He plays an extremely crucial role in attack also. The basic foundation of Barcelona’s tiki-taka style of play is creating triangles. Busquets, being an imperative component in midfield, moves into space when his teammate has the ball to form triangles and increase passing options. The spontaneity with which he carries out this task is critical to the circulation of the ball and a ‘destroyer’ in midfield would retard the flow of circulation, unlike Busquets. Also, when in possession of the ball, Barcelona morph into several formations ranging from 4-3-3 to 3-4-3, and Busquets dropping deep in between the center backs is the trigger which changes the structure. When he drops in between the center backs, they are allowed to move laterally and cover space out wide. This in turn pushes Daniel Alves higher up the pitch, meaning the right winger cuts inside to make use of space vacated by Messi dropping deep, increasing the number possibilities of attack. Watch how Sergio’s off the ball movement from CDM to CB causes a chain reaction which eventually leads to a goal. “Xavi and Iniesta are the most creative midfielders in the world, but, above all, there is Busquets,” says Javier Mascherano, who is highly regarded to have a keen eye on the beautiful game. “He has the talent to play for any team anywhere in the world, but he’s made to play for this team. Literally, he’s the perfect guy. He robs the ball, he has superb technical skills and brings tactical order. I watch him and try to learn from him.”

Selfless Playing Style

Barcelona, a team obsessed with attacking football and scoring goals, scored a whopping 114 goals in the league last season. Only one of the 114 goals was scored by Sergio Busquets (1goal and 1 assist), a stat which belies the fact the he is a major force in the Barca midfield. Of his one goal, Sergio Busquets jokes that that is an error on his part: “I made a mistake once.” Always preferring to not hog the limelight, Busquets is the ultimate team man, focusing on plugging gaps and covering space, instead of venturing forward and having fun with the likes of Lionel Messi and Cesc Fabregas. Statistics show, for example, that Dani Alves, nominally Barcelona’s full-back, spends more time in the opposition half than his own. “The coach knows that I am an obedient player who likes to help out and if I have to run to the wing to cover someone’s position, great,” he says. “I genuinely enjoy watching the full-back run up the pitch and going across to fill in. I spend the game calculating: how many on the left? How many on the right?”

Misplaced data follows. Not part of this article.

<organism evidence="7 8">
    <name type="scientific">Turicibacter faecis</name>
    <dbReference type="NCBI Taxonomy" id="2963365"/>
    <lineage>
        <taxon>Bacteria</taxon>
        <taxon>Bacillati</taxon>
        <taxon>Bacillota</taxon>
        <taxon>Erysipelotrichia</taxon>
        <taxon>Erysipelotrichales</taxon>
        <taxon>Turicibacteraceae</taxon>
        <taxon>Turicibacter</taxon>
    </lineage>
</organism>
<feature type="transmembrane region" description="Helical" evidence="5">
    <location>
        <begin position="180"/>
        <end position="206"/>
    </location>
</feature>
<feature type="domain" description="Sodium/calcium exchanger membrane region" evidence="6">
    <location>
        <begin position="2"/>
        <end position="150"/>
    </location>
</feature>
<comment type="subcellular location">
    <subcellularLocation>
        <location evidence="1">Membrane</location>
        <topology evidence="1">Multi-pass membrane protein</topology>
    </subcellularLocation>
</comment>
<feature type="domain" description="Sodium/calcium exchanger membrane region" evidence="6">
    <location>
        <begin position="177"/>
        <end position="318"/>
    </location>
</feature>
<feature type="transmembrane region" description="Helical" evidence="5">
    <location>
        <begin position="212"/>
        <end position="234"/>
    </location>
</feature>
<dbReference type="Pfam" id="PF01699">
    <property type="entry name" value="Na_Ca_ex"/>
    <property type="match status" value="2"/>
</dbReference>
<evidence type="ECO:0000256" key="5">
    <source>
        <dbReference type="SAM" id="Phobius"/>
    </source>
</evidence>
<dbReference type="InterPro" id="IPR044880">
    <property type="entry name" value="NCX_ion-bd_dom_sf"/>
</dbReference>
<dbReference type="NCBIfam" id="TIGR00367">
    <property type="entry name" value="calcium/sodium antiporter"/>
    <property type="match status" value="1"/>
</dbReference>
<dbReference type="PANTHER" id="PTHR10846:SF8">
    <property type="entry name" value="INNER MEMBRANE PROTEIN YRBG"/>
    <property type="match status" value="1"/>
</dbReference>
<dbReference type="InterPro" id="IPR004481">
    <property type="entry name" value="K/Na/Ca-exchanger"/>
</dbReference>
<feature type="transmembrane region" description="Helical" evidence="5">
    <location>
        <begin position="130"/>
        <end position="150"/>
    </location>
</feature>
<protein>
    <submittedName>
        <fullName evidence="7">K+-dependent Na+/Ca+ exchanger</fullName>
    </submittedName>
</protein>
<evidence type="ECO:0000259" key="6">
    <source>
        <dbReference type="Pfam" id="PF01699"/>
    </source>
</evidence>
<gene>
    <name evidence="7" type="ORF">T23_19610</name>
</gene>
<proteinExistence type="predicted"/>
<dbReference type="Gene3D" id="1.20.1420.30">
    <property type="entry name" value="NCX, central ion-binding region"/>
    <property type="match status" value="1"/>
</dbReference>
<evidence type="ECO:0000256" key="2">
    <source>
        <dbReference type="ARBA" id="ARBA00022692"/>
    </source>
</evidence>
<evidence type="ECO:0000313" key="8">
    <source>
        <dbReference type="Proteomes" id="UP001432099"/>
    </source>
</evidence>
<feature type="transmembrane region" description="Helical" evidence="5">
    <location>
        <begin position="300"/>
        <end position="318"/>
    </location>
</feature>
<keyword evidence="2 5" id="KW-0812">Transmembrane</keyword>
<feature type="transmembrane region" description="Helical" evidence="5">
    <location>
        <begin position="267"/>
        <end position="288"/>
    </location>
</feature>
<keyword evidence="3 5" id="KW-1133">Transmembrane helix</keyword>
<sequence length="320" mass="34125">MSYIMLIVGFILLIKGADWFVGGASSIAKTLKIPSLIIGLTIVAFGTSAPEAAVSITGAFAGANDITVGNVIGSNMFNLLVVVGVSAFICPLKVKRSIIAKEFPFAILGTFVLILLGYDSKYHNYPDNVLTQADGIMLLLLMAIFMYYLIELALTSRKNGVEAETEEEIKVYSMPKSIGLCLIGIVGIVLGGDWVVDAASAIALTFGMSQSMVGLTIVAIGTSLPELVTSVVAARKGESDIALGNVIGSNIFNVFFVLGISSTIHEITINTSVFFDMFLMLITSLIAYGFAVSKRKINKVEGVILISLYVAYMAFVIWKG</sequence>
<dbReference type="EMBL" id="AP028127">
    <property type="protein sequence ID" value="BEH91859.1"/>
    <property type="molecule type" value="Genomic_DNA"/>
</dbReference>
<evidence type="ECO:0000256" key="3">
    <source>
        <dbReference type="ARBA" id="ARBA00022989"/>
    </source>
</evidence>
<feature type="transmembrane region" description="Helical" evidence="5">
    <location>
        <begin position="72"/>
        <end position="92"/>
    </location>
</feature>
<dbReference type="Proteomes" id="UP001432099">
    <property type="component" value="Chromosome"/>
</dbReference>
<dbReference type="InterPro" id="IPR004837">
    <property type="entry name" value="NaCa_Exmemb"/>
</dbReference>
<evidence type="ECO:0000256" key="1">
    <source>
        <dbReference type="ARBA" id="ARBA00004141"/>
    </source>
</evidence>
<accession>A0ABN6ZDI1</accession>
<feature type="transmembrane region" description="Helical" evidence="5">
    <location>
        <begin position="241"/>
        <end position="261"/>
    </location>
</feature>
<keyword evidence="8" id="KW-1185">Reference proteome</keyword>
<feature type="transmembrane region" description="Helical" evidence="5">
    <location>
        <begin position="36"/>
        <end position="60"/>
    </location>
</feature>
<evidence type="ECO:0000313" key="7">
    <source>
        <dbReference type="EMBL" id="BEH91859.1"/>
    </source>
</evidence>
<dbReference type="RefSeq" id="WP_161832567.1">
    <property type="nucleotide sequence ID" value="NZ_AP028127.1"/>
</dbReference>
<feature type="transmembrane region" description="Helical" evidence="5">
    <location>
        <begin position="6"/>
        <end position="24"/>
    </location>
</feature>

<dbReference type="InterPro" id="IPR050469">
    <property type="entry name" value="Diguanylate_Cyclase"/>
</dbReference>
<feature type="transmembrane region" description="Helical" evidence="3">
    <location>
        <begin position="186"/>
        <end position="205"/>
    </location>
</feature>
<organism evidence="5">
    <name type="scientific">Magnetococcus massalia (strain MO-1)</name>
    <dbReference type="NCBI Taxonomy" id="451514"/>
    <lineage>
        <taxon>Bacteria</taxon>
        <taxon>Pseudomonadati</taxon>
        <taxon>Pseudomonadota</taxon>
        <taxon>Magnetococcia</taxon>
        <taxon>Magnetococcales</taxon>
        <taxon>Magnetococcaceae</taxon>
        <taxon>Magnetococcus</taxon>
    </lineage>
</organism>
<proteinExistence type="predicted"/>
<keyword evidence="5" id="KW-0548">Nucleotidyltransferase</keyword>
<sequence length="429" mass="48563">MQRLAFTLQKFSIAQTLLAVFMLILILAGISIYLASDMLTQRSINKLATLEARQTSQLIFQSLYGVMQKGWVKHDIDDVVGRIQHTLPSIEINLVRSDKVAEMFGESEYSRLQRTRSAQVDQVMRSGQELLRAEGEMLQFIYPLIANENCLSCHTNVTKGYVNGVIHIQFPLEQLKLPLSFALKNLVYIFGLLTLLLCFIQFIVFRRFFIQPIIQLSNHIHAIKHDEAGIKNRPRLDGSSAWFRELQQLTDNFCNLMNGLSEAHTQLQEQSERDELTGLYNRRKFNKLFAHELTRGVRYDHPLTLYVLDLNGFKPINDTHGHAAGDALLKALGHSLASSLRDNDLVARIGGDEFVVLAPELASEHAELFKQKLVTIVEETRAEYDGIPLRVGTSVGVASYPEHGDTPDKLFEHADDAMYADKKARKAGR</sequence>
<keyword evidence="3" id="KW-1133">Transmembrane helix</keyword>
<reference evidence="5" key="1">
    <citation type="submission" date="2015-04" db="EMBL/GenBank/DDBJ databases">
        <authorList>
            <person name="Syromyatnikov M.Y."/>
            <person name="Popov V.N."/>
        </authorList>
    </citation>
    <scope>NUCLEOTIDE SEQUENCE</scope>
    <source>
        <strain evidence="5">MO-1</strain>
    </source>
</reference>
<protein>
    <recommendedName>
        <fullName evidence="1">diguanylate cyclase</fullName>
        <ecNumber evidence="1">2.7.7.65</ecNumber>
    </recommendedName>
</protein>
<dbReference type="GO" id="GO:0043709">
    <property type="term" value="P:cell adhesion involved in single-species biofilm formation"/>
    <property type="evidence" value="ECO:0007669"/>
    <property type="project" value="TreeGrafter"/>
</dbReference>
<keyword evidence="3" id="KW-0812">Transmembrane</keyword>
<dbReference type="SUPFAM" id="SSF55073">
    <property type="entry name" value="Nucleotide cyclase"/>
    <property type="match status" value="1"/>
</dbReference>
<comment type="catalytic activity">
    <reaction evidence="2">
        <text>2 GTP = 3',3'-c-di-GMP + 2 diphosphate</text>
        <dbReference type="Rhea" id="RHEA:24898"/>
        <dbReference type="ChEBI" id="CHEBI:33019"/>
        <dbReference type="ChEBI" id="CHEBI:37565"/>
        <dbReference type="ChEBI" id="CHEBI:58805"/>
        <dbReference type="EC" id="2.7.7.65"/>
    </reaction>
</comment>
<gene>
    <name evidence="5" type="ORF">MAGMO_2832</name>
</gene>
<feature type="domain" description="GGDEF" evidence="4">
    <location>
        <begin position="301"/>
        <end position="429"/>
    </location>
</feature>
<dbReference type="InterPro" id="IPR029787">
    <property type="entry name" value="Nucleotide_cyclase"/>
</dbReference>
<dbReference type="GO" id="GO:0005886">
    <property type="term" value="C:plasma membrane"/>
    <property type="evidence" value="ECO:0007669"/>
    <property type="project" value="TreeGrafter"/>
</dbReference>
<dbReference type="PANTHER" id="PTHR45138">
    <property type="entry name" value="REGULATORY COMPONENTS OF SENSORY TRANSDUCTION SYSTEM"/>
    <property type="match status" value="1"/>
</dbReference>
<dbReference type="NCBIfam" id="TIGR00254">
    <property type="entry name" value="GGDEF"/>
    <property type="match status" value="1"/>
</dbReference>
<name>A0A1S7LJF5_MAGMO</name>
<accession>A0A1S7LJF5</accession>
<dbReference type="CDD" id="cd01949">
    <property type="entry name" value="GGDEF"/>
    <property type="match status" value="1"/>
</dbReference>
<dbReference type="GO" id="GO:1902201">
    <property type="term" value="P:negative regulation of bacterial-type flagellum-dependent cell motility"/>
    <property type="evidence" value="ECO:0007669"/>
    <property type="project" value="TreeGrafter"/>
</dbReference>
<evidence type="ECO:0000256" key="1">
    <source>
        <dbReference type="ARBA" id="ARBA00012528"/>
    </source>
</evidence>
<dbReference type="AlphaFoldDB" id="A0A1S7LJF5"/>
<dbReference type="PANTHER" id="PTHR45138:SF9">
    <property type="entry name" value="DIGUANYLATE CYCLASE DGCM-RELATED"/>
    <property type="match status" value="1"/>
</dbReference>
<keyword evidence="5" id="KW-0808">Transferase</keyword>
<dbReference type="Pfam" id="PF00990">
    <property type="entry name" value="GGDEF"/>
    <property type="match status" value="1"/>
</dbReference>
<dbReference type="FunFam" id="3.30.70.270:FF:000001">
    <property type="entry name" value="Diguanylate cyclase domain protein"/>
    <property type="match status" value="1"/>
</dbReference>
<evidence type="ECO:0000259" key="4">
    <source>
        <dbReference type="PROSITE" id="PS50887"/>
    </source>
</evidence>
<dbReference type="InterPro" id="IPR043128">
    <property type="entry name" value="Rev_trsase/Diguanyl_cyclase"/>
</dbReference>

Standing 189cm tall, Sergio Busquets standing between his Barcelona teammates looks like Gulliver amidst a bunch of Lilliputians. As comfortable in a scrap as with the ball at his feet, Sergio is ever ready to leap to the defense of his teammates, putting himself in the dangerous situation of getting carded. The perfect amalgam of intelligence and the ability to do the dirty work for others sets him apart from his more famous and celebrated teammates. When questioned about the style of his game, Busquets says: “My only obsession is not to lose the ball and to give my all, make sure I leave it all on the pitch. I am here to help. I have to be intense.” Del Bosque agrees: “He is an example of generosity, always thinking of the needs of the team rather than himself.”

Conclusion

If Barney Stinson, the serial womaniser in the television series “How I Met Your Mother”, ever notices Sergio Busquets doing his job for either Barcelona or Spain, he would at once convince/beg Sergio Busquets to accept the coveted position of being Barney Stinson’s wingman. Even if he has to only utter the lines, “Hi! Have you met my friend Barney?” and leave, Sergio will do it so perfectly that Barney’s efficiency, just like Busquets’ passing efficiency, will touch the ninety percent mark. Such is the effectiveness and impact of Sergio Busquets, the unheralded hero of modern day football.